The Crest of the Commonwealth of Australia Treasury Portfolio Ministers
Picture of Peter Costello

Peter Costello

Treasurer

11 March 1996 - 3 December 2007

Transcript of 22/05/01

Transcript No. 2001/065

TRANSCRIPT
of
THE HON PETER COSTELLO MP
Treasurer

Nine Network - Interview with Laurie Oakes

Tuesday, 22 May 2001

9.00pm

 

SUBJECTS: Budget, Self-Funded Retirees, Pensioners, Motor Cars, Welfare, Rollback

OAKES:

Treasurer, welcome to the programme.

TREASURER:

Thanks Laurie.

OAKES:

Is it fair enough to say this Budget is aimed at winning back traditional Liberal supporters that you had alienated?

 

 

 

TREASURER:

It is a Budget which is economically responsible, which continues prudent management, and it allows us to share some of the benefits of good economic policy. We have paid down $60 billion worth of Labor debt. We dont have to spend as much in interest as we used to, we are able to distribute some of that benefit to pensioners, and some to self-funded retirees, and some to business with tax cuts.

OAKES:

And it is the self-funded retirees particularly, that Shane Stone, in his memo, said were traditional Liberal supporters that the Government had alienated. Was that your thinking in the frame of this Budget?

TREASURER:

Well, when, before, under the Labor Party, Laurie, you used to pay tax at $5400 if you were a self-funded retiree. Some years ago we increased that to $11,000, but tonight we take it to $20,000, so that a self-funded retiree or a pensioner with additional income, doesnt have to pay tax until they go above $20,000, or if they are a couple above $32,000. So, that is an enormous tax cut and its back-dated, its back-dated to 1 July of last year, so, as soon as you put in your tax return you will be able to get the money back.

OAKES:

Well, the self-funded retirees do okay, but the ordinary pensioner doesnt do nearly as well - $300 one-off - it disappears with the election, basically, its an election bonus. Is that fair?

TREASURER:

If you are an ordinary pensioner and have additional income you get the benefit of those increases in tax-free threshold

OAKES:

But if you dont have additional income

TREASURER:

If you have no additional income then you will get a one-off payment, a non-taxable payment, $300, Im not sure this has ever been done before, $300 to a pensioner, or a part pensioner. There is 2.2 million of those people and if the legislation goes through the Parliament by Thursday it will be paid next month.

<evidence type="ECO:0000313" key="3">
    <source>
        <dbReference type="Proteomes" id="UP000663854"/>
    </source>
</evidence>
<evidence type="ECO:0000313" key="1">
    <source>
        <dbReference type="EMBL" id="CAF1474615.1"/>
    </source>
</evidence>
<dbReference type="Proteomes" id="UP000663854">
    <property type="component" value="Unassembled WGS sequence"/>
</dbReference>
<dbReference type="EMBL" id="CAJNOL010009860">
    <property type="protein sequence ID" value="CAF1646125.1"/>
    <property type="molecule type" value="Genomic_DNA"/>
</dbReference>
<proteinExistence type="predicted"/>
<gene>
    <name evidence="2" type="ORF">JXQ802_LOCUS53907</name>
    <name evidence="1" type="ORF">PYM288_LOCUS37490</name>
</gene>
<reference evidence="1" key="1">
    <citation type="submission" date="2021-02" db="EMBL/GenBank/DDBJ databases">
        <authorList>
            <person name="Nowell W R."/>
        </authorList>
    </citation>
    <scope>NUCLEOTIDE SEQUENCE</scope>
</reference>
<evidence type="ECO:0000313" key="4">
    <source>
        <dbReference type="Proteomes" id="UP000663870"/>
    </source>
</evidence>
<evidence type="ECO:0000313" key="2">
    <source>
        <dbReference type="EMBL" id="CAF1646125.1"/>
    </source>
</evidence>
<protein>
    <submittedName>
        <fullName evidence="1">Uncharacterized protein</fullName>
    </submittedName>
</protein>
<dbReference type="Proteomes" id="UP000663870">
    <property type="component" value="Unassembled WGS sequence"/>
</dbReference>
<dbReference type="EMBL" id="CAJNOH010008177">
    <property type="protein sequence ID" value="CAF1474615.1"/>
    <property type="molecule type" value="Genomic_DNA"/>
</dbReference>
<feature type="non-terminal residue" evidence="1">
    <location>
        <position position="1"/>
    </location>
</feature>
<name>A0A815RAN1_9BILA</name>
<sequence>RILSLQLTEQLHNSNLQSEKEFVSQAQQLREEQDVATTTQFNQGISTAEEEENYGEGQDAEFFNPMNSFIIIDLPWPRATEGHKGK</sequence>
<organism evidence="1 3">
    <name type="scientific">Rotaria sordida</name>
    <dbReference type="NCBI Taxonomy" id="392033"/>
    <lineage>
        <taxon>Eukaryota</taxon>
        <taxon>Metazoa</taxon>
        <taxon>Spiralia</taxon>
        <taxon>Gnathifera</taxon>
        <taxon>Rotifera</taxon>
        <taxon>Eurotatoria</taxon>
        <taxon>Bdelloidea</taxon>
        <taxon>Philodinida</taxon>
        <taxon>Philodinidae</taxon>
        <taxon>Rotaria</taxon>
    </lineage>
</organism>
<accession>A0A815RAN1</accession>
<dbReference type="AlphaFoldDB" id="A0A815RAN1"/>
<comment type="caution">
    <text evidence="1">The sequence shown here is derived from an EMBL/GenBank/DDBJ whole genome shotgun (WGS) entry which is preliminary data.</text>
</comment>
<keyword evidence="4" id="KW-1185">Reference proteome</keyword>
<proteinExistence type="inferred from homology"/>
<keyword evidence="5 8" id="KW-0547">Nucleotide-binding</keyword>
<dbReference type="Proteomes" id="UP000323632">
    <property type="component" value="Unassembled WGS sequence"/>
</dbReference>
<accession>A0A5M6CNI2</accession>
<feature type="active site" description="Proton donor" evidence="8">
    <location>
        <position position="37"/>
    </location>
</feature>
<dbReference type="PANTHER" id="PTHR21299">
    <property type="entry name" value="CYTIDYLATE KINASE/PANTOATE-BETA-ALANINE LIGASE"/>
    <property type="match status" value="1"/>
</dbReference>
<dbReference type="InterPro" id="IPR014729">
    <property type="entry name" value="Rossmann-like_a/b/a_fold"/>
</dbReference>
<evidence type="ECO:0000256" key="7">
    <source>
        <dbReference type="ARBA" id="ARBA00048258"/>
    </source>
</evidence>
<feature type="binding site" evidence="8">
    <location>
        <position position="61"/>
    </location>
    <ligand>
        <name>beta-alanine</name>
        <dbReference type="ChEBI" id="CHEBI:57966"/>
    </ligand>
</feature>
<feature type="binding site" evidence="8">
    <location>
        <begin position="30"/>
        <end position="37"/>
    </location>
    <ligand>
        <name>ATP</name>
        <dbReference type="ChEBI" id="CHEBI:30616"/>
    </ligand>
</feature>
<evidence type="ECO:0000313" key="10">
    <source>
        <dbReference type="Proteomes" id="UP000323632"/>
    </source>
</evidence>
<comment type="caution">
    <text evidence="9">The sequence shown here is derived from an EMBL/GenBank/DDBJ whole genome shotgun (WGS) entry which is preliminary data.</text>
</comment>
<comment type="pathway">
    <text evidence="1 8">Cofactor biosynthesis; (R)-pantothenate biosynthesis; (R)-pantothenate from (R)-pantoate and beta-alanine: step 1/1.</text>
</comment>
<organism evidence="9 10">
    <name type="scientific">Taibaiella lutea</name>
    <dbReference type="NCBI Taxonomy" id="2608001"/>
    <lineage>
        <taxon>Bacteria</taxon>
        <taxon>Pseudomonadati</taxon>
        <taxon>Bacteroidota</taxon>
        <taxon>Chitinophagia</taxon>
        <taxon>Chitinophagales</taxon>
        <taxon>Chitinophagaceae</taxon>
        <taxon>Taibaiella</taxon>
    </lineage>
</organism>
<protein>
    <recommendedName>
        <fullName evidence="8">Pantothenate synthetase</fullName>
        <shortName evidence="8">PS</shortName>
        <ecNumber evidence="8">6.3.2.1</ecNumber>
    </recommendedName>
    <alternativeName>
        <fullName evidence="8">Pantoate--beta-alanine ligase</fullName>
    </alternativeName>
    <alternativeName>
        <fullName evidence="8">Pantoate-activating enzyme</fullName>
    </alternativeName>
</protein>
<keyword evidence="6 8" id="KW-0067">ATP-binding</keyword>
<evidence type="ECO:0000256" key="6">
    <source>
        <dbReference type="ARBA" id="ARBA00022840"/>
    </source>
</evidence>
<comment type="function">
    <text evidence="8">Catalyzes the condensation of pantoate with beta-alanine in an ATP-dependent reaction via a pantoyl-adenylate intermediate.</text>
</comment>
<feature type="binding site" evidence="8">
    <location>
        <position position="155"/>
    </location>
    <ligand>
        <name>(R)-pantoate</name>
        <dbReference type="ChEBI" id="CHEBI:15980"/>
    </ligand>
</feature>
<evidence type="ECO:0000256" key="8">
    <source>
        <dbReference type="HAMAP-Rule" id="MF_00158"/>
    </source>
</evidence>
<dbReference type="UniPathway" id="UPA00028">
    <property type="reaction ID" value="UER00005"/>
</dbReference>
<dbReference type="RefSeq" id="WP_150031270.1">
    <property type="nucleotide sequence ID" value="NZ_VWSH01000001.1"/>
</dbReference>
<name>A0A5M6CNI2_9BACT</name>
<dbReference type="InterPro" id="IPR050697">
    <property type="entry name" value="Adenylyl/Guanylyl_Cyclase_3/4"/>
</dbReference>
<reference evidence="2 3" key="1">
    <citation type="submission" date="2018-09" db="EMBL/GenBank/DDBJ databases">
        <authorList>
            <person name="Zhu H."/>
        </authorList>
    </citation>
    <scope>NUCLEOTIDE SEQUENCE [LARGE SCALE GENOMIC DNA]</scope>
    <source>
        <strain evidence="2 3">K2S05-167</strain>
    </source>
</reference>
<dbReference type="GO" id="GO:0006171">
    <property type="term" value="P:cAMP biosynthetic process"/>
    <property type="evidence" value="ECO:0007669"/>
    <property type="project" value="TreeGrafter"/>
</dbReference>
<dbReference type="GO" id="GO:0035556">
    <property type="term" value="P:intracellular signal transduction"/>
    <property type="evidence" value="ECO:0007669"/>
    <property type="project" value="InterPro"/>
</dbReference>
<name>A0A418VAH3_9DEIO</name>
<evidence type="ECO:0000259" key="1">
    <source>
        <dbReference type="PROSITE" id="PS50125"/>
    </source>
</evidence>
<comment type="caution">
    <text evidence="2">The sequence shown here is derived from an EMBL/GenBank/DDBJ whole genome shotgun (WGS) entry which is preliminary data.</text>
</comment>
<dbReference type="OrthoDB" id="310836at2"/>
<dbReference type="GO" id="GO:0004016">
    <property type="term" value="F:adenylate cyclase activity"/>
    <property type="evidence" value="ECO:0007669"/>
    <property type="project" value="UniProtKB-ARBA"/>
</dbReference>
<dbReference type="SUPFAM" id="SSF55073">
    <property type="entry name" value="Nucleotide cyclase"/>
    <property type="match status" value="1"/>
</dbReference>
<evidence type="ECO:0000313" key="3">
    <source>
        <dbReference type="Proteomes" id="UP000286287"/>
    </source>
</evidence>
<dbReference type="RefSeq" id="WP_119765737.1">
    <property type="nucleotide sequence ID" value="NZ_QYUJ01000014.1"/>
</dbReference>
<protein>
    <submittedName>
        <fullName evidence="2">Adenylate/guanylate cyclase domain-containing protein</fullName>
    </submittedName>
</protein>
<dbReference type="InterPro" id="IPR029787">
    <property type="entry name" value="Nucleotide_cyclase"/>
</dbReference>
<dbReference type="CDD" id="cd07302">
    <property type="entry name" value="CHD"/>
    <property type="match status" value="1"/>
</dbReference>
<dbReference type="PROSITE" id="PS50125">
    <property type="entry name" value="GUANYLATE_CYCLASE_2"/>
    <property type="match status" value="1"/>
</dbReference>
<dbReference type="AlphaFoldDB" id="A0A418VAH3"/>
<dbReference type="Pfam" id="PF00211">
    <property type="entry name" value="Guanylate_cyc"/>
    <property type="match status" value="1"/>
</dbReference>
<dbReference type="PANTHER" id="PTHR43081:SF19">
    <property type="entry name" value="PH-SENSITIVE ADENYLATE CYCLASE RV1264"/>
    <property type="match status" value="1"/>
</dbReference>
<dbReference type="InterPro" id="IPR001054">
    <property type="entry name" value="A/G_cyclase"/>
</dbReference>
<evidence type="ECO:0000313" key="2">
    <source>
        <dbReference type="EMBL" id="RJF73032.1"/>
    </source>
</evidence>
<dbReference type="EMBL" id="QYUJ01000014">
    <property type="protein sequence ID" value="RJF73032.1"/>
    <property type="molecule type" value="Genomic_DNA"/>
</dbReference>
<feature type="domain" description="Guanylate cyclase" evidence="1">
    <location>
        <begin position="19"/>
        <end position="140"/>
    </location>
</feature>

OAKES:

But they see this as compensation for the GST, that they, and you get it for one year, and the GST goes on forever.

 

 

 

TREASURER:

The compensation for the GST was the pension increase on 1 July last year and the pension is 2 per cent higher in real terms, and will always be. Thats the compensation for the GST.

OAKES:

But the pensioner groups still say that wasnt enough to compensate.

TREASURER:

Well, Laurie, you know, ever since the pension was introduced people have always been saying it should be higher, and I dont begrudge anybody that. But because the economy was stronger in the last year, and the Budget position was better, the economy could afford it, the Budget could pay for it, and were now making it to people who deserve it, and you can always say, oh well, only $300, but this is $300 that I am not aware has been paid before by way of a bonus to pensioners.

OAKES:

Now, part of your aim, I think you said earlier, was to stimulate the economy with this $300, the other measure that is stimulatory is the tax cuts for cars bought by businesses. Did you have advice that without that stimulus the economy would go further into a hole?

TREASURER:

No, the economy has been weaker this year than it was last year and so it can afford some stimulus, and we have got the stimulus of tax cuts.

OAKES:

Afford it or need it?

TREASURER:

Well, whichever way you put it, it would benefit from it. So, we have got tax cuts, we have got the pensioner bonus, we have got the bring forward of reductions in taxes on cars - that will be very good for the motor car industry by the way - and we then expect that growth will strengthen through the course of next year, so the economy will benefit from it, the Budget can afford it and the people deserve it.

OAKES:

Well, you said on Sunday that this Budget would lay down some markers for a third term agenda for the Coalition. What were they?

TREASURER: